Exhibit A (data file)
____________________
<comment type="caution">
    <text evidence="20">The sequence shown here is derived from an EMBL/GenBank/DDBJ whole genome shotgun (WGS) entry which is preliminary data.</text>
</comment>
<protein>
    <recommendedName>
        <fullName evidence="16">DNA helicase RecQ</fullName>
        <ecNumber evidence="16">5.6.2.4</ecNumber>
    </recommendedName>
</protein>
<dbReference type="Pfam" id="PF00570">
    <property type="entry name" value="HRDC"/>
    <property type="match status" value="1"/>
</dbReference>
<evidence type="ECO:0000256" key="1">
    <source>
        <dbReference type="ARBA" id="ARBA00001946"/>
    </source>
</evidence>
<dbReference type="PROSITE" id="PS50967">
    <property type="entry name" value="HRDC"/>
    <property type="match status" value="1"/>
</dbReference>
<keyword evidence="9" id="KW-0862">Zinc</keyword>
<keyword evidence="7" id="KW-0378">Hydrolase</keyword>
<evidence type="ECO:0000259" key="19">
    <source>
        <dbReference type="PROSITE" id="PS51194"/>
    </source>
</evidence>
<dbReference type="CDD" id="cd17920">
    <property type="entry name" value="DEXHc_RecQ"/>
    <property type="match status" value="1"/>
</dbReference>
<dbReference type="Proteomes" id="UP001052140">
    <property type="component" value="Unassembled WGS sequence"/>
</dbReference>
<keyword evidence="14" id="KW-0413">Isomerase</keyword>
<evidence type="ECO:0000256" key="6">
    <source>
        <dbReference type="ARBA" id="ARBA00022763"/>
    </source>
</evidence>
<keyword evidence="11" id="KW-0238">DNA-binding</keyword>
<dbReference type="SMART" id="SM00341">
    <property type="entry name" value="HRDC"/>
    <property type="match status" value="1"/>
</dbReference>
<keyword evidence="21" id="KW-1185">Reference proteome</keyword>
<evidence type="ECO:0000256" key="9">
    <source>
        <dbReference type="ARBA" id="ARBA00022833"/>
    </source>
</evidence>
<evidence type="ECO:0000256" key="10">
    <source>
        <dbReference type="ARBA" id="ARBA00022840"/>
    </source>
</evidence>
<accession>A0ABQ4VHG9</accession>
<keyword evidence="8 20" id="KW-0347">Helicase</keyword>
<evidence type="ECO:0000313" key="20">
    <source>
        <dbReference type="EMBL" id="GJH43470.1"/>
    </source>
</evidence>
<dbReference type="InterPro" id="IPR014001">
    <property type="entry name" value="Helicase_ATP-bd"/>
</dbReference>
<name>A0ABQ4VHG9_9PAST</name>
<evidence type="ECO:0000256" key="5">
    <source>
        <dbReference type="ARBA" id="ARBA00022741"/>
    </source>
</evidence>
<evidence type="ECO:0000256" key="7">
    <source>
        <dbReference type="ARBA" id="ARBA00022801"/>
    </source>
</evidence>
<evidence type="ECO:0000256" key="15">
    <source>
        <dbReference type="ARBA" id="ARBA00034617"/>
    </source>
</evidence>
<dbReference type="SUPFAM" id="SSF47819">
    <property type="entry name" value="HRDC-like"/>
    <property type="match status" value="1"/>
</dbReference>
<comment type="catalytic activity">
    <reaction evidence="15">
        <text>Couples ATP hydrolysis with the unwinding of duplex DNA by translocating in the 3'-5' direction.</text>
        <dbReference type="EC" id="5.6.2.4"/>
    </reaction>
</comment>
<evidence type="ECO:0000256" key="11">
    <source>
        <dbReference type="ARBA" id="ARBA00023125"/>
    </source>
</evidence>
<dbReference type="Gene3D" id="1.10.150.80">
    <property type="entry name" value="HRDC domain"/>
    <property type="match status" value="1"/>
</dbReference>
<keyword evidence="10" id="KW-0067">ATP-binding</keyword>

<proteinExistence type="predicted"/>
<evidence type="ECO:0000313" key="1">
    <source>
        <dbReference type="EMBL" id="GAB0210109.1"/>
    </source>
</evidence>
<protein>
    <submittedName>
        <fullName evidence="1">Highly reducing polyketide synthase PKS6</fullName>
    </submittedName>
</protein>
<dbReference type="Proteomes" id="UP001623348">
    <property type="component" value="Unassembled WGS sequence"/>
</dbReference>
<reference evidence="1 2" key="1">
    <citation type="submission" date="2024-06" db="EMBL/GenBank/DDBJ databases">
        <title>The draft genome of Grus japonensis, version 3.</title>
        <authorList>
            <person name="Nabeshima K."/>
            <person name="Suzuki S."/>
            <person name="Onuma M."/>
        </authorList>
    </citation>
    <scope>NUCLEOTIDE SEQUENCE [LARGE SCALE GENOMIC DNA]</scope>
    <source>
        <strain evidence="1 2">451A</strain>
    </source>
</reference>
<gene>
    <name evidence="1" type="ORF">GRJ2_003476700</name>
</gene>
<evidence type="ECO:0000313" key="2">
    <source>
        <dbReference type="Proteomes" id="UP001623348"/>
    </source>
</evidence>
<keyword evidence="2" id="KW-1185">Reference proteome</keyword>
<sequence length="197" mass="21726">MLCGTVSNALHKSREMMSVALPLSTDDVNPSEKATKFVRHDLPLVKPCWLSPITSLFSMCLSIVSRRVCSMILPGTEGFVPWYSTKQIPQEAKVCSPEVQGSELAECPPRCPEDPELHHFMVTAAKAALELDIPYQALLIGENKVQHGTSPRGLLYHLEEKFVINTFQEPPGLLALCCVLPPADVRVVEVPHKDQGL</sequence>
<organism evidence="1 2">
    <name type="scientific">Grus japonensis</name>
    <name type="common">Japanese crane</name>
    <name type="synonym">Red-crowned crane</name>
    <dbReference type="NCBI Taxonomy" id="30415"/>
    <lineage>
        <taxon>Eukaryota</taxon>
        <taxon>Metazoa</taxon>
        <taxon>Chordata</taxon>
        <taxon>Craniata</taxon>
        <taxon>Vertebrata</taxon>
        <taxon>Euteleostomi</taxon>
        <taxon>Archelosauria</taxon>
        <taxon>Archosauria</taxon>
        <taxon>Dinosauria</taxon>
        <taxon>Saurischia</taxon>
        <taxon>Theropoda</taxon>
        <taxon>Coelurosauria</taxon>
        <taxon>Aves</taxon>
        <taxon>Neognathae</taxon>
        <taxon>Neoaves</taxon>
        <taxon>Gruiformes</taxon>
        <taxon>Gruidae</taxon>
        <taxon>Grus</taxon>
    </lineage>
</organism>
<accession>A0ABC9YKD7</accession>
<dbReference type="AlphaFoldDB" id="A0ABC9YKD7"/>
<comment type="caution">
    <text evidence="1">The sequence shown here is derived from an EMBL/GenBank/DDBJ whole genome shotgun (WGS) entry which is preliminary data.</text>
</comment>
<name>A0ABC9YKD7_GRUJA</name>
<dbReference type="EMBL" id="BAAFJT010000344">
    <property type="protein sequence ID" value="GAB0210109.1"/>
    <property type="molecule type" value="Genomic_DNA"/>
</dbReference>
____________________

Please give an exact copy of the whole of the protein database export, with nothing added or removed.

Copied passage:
<comment type="caution">
    <text evidence="20">The sequence shown here is derived from an EMBL/GenBank/DDBJ whole genome shotgun (WGS) entry which is preliminary data.</text>
</comment>
<protein>
    <recommendedName>
        <fullName evidence="16">DNA helicase RecQ</fullName>
        <ecNumber evidence="16">5.6.2.4</ecNumber>
    </recommendedName>
</protein>
<dbReference type="Pfam" id="PF00570">
    <property type="entry name" value="HRDC"/>
    <property type="match status" value="1"/>
</dbReference>
<evidence type="ECO:0000256" key="1">
    <source>
        <dbReference type="ARBA" id="ARBA00001946"/>
    </source>
</evidence>
<dbReference type="PROSITE" id="PS50967">
    <property type="entry name" value="HRDC"/>
    <property type="match status" value="1"/>
</dbReference>
<keyword evidence="9" id="KW-0862">Zinc</keyword>
<keyword evidence="7" id="KW-0378">Hydrolase</keyword>
<evidence type="ECO:0000259" key="19">
    <source>
        <dbReference type="PROSITE" id="PS51194"/>
    </source>
</evidence>
<dbReference type="CDD" id="cd17920">
    <property type="entry name" value="DEXHc_RecQ"/>
    <property type="match status" value="1"/>
</dbReference>
<dbReference type="Proteomes" id="UP001052140">
    <property type="component" value="Unassembled WGS sequence"/>
</dbReference>
<keyword evidence="14" id="KW-0413">Isomerase</keyword>
<evidence type="ECO:0000256" key="6">
    <source>
        <dbReference type="ARBA" id="ARBA00022763"/>
    </source>
</evidence>
<keyword evidence="11" id="KW-0238">DNA-binding</keyword>
<dbReference type="SMART" id="SM00341">
    <property type="entry name" value="HRDC"/>
    <property type="match status" value="1"/>
</dbReference>
<keyword evidence="21" id="KW-1185">Reference proteome</keyword>
<evidence type="ECO:0000256" key="9">
    <source>
        <dbReference type="ARBA" id="ARBA00022833"/>
    </source>
</evidence>
<evidence type="ECO:0000256" key="10">
    <source>
        <dbReference type="ARBA" id="ARBA00022840"/>
    </source>
</evidence>
<accession>A0ABQ4VHG9</accession>
<keyword evidence="8 20" id="KW-0347">Helicase</keyword>
<evidence type="ECO:0000313" key="20">
    <source>
        <dbReference type="EMBL" id="GJH43470.1"/>
    </source>
</evidence>
<dbReference type="InterPro" id="IPR014001">
    <property type="entry name" value="Helicase_ATP-bd"/>
</dbReference>
<name>A0ABQ4VHG9_9PAST</name>
<evidence type="ECO:0000256" key="5">
    <source>
        <dbReference type="ARBA" id="ARBA00022741"/>
    </source>
</evidence>
<evidence type="ECO:0000256" key="7">
    <source>
        <dbReference type="ARBA" id="ARBA00022801"/>
    </source>
</evidence>
<evidence type="ECO:0000256" key="15">
    <source>
        <dbReference type="ARBA" id="ARBA00034617"/>
    </source>
</evidence>
<dbReference type="SUPFAM" id="SSF47819">
    <property type="entry name" value="HRDC-like"/>
    <property type="match status" value="1"/>
</dbReference>
<comment type="catalytic activity">
    <reaction evidence="15">
        <text>Couples ATP hydrolysis with the unwinding of duplex DNA by translocating in the 3'-5' direction.</text>
        <dbReference type="EC" id="5.6.2.4"/>
    </reaction>
</comment>
<evidence type="ECO:0000256" key="11">
    <source>
        <dbReference type="ARBA" id="ARBA00023125"/>
    </source>
</evidence>
<dbReference type="Gene3D" id="1.10.150.80">
    <property type="entry name" value="HRDC domain"/>
    <property type="match status" value="1"/>
</dbReference>
<keyword evidence="10" id="KW-0067">ATP-binding</keyword>

<proteinExistence type="predicted"/>
<evidence type="ECO:0000313" key="1">
    <source>
        <dbReference type="EMBL" id="GAB0210109.1"/>
    </source>
</evidence>
<protein>
    <submittedName>
        <fullName evidence="1">Highly reducing polyketide synthase PKS6</fullName>
    </submittedName>
</protein>
<dbReference type="Proteomes" id="UP001623348">
    <property type="component" value="Unassembled WGS sequence"/>
</dbReference>
<reference evidence="1 2" key="1">
    <citation type="submission" date="2024-06" db="EMBL/GenBank/DDBJ databases">
        <title>The draft genome of Grus japonensis, version 3.</title>
        <authorList>
            <person name="Nabeshima K."/>
            <person name="Suzuki S."/>
            <person name="Onuma M."/>
        </authorList>
    </citation>
    <scope>NUCLEOTIDE SEQUENCE [LARGE SCALE GENOMIC DNA]</scope>
    <source>
        <strain evidence="1 2">451A</strain>
    </source>
</reference>
<gene>
    <name evidence="1" type="ORF">GRJ2_003476700</name>
</gene>
<evidence type="ECO:0000313" key="2">
    <source>
        <dbReference type="Proteomes" id="UP001623348"/>
    </source>
</evidence>
<keyword evidence="2" id="KW-1185">Reference proteome</keyword>
<sequence length="197" mass="21726">MLCGTVSNALHKSREMMSVALPLSTDDVNPSEKATKFVRHDLPLVKPCWLSPITSLFSMCLSIVSRRVCSMILPGTEGFVPWYSTKQIPQEAKVCSPEVQGSELAECPPRCPEDPELHHFMVTAAKAALELDIPYQALLIGENKVQHGTSPRGLLYHLEEKFVINTFQEPPGLLALCCVLPPADVRVVEVPHKDQGL</sequence>
<organism evidence="1 2">
    <name type="scientific">Grus japonensis</name>
    <name type="common">Japanese crane</name>
    <name type="synonym">Red-crowned crane</name>
    <dbReference type="NCBI Taxonomy" id="30415"/>
    <lineage>
        <taxon>Eukaryota</taxon>
        <taxon>Metazoa</taxon>
        <taxon>Chordata</taxon>
        <taxon>Craniata</taxon>
        <taxon>Vertebrata</taxon>
        <taxon>Euteleostomi</taxon>
        <taxon>Archelosauria</taxon>
        <taxon>Archosauria</taxon>
        <taxon>Dinosauria</taxon>
        <taxon>Saurischia</taxon>
        <taxon>Theropoda</taxon>
        <taxon>Coelurosauria</taxon>
        <taxon>Aves</taxon>
        <taxon>Neognathae</taxon>
        <taxon>Neoaves</taxon>
        <taxon>Gruiformes</taxon>
        <taxon>Gruidae</taxon>
        <taxon>Grus</taxon>
    </lineage>
</organism>
<accession>A0ABC9YKD7</accession>
<dbReference type="AlphaFoldDB" id="A0ABC9YKD7"/>
<comment type="caution">
    <text evidence="1">The sequence shown here is derived from an EMBL/GenBank/DDBJ whole genome shotgun (WGS) entry which is preliminary data.</text>
</comment>
<name>A0ABC9YKD7_GRUJA</name>
<dbReference type="EMBL" id="BAAFJT010000344">
    <property type="protein sequence ID" value="GAB0210109.1"/>
    <property type="molecule type" value="Genomic_DNA"/>
</dbReference>